Objection to the use of legal torture in the interrogation of suspects and witnesses is deeply rooted in the Australian psyche, mainly on the score of cruelty. But surely its rejection extends to the basic principles of justice, not just humanity.
Evidence obtained from someone under torture is inherently liable to be false. It appears there are a few heroes or stoics who can resist it for reasons they hold strongly, but many more, one suspects, who would cower and offer anything their captors wished of them rather than endure it. Our laws assume such statements cannot be admissible and acted on.
Does not the same principle apply to those forms of imposed distress of lesser severity than induced severe physical pain, for instance? Only victims of enforced prolonged sleep deprivation can really tell how harsh it is. But sleep deprivation would not be applied by the interrogants unless they believed it a good way of getting those questioned to say something they would not otherwise say. How can such statements then be held valid?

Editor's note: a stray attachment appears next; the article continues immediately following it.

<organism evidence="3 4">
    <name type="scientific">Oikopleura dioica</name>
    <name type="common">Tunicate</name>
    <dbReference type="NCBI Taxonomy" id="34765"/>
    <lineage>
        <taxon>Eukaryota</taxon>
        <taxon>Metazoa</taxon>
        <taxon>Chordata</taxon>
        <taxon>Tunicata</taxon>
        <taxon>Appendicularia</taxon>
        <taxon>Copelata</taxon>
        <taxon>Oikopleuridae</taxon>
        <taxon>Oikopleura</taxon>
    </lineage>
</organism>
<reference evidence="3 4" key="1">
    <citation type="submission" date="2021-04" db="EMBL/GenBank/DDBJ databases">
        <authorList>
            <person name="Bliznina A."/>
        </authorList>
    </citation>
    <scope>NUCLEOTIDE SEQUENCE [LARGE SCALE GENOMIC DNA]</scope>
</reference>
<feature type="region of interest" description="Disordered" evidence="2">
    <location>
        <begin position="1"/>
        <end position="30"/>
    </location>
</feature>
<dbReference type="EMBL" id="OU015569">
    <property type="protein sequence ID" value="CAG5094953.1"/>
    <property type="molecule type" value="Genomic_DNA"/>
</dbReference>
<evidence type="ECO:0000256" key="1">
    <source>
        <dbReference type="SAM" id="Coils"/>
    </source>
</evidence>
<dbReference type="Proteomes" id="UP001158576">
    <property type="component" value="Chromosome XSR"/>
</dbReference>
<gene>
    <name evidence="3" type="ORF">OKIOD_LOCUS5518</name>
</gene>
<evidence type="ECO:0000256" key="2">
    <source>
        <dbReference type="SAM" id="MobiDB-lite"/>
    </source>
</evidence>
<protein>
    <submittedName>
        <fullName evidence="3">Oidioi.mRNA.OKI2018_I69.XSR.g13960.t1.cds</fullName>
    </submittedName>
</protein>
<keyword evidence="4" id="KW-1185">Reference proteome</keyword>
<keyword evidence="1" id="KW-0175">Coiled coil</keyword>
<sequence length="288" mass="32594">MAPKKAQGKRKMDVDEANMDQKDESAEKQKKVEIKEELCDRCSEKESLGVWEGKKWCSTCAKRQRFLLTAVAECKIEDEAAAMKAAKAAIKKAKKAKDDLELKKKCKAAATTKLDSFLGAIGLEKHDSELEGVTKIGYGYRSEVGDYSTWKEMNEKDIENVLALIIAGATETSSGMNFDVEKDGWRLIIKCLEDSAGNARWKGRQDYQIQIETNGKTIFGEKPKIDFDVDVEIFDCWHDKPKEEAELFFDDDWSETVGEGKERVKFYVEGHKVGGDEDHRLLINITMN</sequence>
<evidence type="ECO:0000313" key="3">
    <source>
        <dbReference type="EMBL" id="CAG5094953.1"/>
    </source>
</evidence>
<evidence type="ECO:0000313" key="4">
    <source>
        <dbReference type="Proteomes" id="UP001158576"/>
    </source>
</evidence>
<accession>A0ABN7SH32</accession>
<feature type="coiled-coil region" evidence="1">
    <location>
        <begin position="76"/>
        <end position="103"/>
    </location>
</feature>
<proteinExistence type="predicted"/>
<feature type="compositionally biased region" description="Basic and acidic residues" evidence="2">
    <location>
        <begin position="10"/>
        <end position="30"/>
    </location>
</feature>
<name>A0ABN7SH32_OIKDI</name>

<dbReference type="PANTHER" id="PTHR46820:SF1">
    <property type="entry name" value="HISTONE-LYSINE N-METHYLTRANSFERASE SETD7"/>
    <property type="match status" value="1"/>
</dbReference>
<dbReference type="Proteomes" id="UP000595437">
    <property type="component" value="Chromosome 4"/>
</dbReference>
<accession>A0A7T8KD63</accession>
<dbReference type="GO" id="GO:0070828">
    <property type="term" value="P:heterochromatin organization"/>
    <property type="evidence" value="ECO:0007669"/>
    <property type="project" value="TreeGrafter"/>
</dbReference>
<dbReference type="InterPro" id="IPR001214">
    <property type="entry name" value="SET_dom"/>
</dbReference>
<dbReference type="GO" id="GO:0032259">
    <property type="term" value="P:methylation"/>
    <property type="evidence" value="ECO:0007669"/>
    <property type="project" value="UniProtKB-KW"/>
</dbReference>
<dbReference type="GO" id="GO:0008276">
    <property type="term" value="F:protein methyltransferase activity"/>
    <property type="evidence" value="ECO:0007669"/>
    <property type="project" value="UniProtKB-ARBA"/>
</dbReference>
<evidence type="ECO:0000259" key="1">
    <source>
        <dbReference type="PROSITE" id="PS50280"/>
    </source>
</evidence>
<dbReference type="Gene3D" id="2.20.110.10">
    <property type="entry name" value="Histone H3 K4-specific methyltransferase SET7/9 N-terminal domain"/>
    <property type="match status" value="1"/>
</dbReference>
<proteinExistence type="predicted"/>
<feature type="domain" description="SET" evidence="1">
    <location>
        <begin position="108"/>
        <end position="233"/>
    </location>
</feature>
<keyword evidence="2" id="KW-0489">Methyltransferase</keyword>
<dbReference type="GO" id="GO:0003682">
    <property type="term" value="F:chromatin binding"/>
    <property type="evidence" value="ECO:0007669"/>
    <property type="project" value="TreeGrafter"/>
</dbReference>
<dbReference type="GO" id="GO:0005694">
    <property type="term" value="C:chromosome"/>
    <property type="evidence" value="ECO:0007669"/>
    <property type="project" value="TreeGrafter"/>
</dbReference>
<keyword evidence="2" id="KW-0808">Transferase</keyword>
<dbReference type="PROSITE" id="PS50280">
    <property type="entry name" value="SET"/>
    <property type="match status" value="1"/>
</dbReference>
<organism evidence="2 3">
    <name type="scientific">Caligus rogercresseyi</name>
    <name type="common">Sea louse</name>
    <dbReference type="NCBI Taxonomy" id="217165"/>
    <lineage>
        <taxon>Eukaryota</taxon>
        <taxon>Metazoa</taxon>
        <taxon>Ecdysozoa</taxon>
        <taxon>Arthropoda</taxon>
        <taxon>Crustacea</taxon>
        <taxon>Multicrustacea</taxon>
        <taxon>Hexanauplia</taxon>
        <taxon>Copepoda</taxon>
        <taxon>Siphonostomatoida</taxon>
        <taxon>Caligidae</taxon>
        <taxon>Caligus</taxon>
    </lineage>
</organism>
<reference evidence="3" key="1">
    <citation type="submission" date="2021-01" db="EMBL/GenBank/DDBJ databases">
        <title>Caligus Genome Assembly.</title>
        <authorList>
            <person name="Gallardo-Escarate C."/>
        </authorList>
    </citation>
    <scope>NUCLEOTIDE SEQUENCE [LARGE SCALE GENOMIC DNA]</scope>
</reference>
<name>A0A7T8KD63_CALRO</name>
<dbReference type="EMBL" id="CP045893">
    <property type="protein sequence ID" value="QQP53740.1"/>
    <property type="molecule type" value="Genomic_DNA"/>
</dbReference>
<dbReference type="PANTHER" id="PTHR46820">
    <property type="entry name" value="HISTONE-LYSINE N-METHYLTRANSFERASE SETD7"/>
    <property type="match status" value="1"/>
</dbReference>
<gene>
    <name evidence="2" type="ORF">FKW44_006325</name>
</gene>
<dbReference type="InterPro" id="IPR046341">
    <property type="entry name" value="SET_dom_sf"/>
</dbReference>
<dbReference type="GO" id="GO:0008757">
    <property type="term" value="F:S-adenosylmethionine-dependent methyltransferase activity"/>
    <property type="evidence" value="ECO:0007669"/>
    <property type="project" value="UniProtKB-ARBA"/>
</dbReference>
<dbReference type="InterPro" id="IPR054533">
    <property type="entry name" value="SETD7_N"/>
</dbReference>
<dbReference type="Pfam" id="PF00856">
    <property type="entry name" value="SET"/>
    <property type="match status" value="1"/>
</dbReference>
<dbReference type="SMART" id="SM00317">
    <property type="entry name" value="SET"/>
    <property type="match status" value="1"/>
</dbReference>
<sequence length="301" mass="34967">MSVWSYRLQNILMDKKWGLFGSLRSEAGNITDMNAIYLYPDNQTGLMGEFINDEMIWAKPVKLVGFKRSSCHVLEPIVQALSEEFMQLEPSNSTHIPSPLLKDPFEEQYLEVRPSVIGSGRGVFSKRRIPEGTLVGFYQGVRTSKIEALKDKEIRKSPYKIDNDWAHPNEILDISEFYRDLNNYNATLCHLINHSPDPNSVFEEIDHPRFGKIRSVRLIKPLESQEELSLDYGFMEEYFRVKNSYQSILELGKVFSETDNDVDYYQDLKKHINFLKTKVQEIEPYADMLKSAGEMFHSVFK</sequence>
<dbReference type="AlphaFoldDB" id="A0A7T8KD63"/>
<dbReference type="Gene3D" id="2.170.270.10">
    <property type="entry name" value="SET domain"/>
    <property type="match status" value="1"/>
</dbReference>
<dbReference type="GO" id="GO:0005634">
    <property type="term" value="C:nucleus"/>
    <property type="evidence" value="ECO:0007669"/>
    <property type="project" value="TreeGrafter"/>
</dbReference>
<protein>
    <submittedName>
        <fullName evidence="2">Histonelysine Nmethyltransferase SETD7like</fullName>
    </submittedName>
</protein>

When the Second Amendment of the ASIO Act 2003 came up for review by the ordained Senate committee in 2004, it was made clear that however draconian it might be on other fronts, interrogees were guaranteed ample rest/sleep periods between interrogation sessions.
The risk of any forms of torture may seem small for the ordinary citizen here, but the threat of its acceptance on the statute books or our international stance must in the long run affect us all. One hopes enshrined resistance to such be guarded as one of our irrefutable Australian values.